Rhus integrifolia, Lemonade Berry

$10.00

1 gallon pot

Plant Description:
Plant Type: Shrub
Size: 3 – 30 ft tall, 3 – 20 ft wide
Form: Mounding, Rounded
Growth Rate: Fast, Moderate
Dormancy: Evergreen
Fragrance: None
Flower Color: Pink
Flowering Season: Winter, Spring

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Description

Landscaping Information:
Sun: Part Shade, Full Sun
Moisture: Extremely Low, Very Low
Summer Irrigation: Max 2x / month once established
Ease of Care: Very Easy
Cold Tolerance: Tolerates cold to 25° F
Soil Drainage: Fast, Medium, Slow
Soil Description: Many soil types. Soil PH: 5.0 – 8.0
Common uses: Bank Stabilization, Hedges, Deer Resistant, Bird Gardens
Companion Plants: Toyon, Scrub Oaks, Chaparral Mallow, Laurel Sumac, California Encelia, California Sagebrush, Yucca spp, various cactus species
Maintenance: Takes pruning very well; may be pruned or sheared as desired at any time of year. May be pruned as a hedge or tree form
Sunset Zones: 8, 9, 14*, 15, 16*, 17*, 19, 20*, 21*, 22*, 23*, 24*

Natural Setting:
Site Type: Coastal canyon slopes and flats, foothills
Climate: Annual Precipitation: 3.6″ – 39.3″

Description:
Lemonade Berry is a shrub or small tree, with a variable form. They tend to grow upright (10- 30 feet tall) when somewhat inland, and low and sprawling (3-6 feet tall by up to 30 feet wide) when close to the ocean. It is native to Southwestern and Pacific coastal California from Santa Barbara County to western San Diego County, with its range extending to north-central Pacific coastal Baja California and some offshore islands like Cedros. It is a member of the chaparral plant community and is often found in coastal canyons below elevations of 900 meters, where it sometimes blankets entire hillsides. There is a small inland population on Mount Palomar at over 1000 meters. The Lemonade Berry’s leaves are evergreen and leathery, ranging from two to four centimeters wide on reddish twigs; length of leaves is five to seven centimeters. Leaves are toothed or not with a waxy appearance above and a paler tone below. The flowers, which appear from February to May are small. The fruit is red to gray, glandular, and has a tart flavor which gives the plant its name. Lemonade Berry is an important wildlife plant. The berries are a significant food source for birds and small mammals, and the thick sprawling form provides excellent animal shelter.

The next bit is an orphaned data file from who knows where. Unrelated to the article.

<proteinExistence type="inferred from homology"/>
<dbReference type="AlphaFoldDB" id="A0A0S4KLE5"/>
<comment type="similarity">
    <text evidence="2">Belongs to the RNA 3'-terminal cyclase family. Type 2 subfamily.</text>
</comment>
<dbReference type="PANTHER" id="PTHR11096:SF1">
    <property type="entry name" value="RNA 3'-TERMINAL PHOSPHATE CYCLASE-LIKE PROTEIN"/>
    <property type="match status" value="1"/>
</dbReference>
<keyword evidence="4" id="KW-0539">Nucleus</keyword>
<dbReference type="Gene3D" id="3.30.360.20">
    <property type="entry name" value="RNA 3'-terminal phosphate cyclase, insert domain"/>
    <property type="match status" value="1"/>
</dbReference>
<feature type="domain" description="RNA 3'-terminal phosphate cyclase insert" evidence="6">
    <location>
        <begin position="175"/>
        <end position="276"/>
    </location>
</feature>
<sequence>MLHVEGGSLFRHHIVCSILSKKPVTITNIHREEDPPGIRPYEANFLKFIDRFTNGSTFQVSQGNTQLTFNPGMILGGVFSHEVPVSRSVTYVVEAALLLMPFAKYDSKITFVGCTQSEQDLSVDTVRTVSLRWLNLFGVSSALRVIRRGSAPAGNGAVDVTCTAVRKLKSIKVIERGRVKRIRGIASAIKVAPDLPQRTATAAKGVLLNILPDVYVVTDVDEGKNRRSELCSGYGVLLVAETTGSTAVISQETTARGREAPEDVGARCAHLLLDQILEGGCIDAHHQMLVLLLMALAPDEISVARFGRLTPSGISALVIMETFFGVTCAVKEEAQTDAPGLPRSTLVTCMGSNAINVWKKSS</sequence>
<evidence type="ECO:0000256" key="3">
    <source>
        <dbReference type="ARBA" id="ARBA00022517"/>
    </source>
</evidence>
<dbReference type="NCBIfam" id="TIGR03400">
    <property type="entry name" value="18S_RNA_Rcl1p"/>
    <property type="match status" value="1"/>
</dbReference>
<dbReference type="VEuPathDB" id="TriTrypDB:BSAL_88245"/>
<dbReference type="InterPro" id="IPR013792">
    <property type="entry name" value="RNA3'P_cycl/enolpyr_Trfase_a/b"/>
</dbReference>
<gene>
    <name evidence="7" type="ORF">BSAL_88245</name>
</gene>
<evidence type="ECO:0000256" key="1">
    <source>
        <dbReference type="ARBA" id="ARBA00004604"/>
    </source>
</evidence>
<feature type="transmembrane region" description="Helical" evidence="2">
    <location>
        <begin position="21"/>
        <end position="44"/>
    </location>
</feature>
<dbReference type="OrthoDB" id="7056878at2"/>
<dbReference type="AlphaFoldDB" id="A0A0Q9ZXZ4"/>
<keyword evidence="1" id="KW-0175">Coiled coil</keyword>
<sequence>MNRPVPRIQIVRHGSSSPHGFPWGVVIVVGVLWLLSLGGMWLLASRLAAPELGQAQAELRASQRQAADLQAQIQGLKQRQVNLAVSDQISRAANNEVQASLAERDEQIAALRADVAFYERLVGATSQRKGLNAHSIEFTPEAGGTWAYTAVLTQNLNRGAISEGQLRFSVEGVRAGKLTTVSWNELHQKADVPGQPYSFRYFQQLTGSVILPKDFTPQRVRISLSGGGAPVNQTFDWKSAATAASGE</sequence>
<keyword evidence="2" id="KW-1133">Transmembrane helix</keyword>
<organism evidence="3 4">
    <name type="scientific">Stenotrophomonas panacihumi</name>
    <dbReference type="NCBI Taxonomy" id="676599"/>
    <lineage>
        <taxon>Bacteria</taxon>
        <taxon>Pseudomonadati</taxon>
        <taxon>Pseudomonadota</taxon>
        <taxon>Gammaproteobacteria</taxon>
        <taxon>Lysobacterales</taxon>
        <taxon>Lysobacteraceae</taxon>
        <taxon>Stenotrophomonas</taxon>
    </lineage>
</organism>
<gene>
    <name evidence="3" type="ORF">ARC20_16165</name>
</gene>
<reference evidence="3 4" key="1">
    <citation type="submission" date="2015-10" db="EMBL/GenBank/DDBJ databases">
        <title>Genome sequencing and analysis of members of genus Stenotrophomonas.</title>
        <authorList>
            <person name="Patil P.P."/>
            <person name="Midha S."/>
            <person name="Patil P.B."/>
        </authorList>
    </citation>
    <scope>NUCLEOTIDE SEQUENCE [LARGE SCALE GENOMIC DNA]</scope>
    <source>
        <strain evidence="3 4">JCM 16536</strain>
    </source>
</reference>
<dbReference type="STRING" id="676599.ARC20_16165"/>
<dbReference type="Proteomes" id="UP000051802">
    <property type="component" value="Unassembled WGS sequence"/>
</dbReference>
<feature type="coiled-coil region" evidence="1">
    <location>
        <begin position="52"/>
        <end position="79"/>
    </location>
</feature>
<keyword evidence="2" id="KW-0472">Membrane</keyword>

Lemonade Berry is tough and easy to grow. It is very similar in appearance to Sugar Bush, though with leaves that are can be cupped and are rectangular and leathery. This plant is extremely drought tolerant and once established, will stay green and healthy looking year round without any supplementary summer water. It is a great plant for bank stabilization, and is fire retardant.

Lemonade Berry is very closely related to Sugar Bush. Sugar Bush is the predominant species inland and Lemonade Berry more common along the coast. A good rule of thumb for landscaping applications is within 5-10 miles of the coast, Lemonade Berry is a better choice. More inland, Sugar Bush does better.

View Calflora for more information


Pick -up of purchased plants will be Saturday, July 25, from 9-11 am at the CNPS pick-up location off of Broad St in San Luis Obispo. (Note: there is no actual address for this location. It is at the East end of Francis Street in San Luis Obispo, behind Rizzoli’s Auto Repair. Please park on Francis St. while picking up plants.) A sign will be posted on the street. GPS coordinates for Pick-up location: Lat: 35.266967 degrees, Long: -120.651302 degrees. Please only place your order if you are able to pick up your plants on July 25 between 9 and 11 am. There are no options for other pickup times or dates, or shipping of these live plants.